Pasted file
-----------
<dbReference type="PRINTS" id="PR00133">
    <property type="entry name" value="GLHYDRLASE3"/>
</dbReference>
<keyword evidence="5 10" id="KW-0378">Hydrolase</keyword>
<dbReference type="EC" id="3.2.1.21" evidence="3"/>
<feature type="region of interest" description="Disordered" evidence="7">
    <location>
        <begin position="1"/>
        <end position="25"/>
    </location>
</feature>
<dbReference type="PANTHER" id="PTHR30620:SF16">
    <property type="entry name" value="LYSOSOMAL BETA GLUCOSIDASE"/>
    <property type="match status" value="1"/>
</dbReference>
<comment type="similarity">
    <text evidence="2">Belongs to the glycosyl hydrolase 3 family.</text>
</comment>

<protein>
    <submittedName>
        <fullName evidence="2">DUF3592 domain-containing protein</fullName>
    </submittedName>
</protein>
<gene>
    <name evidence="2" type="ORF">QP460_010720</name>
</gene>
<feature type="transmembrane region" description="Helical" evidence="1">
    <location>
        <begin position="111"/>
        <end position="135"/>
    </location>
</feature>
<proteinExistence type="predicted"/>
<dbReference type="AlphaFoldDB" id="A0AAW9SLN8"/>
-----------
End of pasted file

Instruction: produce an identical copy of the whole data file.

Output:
<dbReference type="PRINTS" id="PR00133">
    <property type="entry name" value="GLHYDRLASE3"/>
</dbReference>
<keyword evidence="5 10" id="KW-0378">Hydrolase</keyword>
<dbReference type="EC" id="3.2.1.21" evidence="3"/>
<feature type="region of interest" description="Disordered" evidence="7">
    <location>
        <begin position="1"/>
        <end position="25"/>
    </location>
</feature>
<dbReference type="PANTHER" id="PTHR30620:SF16">
    <property type="entry name" value="LYSOSOMAL BETA GLUCOSIDASE"/>
    <property type="match status" value="1"/>
</dbReference>
<comment type="similarity">
    <text evidence="2">Belongs to the glycosyl hydrolase 3 family.</text>
</comment>

<protein>
    <submittedName>
        <fullName evidence="2">DUF3592 domain-containing protein</fullName>
    </submittedName>
</protein>
<gene>
    <name evidence="2" type="ORF">QP460_010720</name>
</gene>
<feature type="transmembrane region" description="Helical" evidence="1">
    <location>
        <begin position="111"/>
        <end position="135"/>
    </location>
</feature>
<proteinExistence type="predicted"/>
<dbReference type="AlphaFoldDB" id="A0AAW9SLN8"/>